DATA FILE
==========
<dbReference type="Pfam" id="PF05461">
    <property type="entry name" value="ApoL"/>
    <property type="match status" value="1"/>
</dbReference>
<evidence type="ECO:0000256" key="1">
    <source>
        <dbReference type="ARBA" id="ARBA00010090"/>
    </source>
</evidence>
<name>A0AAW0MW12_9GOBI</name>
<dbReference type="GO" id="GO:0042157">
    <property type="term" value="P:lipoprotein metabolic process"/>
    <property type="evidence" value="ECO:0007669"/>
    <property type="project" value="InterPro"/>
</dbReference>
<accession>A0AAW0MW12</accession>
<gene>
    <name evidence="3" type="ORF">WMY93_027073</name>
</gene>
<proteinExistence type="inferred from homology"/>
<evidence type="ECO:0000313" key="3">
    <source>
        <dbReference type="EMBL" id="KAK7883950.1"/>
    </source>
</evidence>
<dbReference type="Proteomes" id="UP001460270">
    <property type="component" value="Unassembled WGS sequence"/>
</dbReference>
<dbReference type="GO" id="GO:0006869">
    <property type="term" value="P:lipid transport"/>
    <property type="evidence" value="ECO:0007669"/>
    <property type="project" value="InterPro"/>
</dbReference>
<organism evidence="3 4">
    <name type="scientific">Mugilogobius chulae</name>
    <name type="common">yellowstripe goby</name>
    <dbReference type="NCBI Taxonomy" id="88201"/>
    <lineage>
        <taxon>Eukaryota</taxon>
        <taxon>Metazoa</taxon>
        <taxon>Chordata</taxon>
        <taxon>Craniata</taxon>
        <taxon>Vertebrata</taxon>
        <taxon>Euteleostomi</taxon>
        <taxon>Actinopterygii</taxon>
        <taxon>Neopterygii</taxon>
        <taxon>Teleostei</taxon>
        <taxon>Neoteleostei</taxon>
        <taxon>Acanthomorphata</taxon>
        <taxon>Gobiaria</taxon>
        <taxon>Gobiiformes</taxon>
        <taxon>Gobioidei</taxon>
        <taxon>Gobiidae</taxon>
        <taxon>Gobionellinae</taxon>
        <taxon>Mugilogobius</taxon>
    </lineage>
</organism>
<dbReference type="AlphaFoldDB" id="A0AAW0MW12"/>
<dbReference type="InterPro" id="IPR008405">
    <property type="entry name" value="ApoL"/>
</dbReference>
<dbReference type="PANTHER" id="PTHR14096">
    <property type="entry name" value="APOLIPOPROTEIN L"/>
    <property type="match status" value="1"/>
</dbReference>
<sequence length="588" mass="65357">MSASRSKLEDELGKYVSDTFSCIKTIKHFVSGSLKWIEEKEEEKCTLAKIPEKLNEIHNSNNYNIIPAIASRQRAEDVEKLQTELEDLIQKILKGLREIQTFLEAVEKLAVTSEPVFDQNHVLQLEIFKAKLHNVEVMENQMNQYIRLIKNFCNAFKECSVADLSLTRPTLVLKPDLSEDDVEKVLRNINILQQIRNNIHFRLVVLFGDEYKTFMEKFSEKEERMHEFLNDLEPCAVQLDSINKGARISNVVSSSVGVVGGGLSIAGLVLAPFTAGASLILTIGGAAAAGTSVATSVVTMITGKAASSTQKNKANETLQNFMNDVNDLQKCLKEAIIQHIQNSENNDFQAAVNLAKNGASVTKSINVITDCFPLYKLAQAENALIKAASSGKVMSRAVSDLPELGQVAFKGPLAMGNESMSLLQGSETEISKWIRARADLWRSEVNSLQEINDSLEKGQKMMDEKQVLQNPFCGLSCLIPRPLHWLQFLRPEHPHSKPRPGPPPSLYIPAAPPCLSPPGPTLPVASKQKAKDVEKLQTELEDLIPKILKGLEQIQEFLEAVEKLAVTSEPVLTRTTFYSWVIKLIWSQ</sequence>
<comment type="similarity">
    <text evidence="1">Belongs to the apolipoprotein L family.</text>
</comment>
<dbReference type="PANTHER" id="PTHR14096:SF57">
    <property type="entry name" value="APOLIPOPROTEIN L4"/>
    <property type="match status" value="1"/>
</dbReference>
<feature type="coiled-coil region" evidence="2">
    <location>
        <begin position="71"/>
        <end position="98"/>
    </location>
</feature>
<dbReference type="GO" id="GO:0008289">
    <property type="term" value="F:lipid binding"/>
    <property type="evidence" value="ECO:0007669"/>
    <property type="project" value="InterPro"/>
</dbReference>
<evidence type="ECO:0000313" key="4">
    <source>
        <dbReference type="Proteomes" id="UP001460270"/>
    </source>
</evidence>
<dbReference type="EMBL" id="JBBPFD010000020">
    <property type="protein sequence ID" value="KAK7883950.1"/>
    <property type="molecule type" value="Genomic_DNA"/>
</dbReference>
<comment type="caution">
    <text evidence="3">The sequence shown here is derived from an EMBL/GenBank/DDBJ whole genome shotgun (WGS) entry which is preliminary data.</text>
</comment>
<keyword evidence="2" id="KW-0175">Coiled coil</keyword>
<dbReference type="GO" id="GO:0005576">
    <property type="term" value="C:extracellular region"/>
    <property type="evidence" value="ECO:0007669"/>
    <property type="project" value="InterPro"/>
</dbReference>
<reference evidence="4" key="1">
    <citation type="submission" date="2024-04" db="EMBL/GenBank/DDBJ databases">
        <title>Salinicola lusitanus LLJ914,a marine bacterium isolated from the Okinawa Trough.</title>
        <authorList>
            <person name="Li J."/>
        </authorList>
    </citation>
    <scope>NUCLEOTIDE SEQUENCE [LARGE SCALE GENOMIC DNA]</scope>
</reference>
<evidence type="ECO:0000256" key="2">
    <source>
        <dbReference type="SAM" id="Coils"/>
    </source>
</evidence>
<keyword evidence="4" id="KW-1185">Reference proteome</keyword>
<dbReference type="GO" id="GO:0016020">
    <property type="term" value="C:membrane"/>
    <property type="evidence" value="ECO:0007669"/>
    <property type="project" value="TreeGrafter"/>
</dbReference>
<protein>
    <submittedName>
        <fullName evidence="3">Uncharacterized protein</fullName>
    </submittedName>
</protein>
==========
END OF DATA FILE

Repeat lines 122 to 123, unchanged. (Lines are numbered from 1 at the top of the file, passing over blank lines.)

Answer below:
</dbReference>
<protein>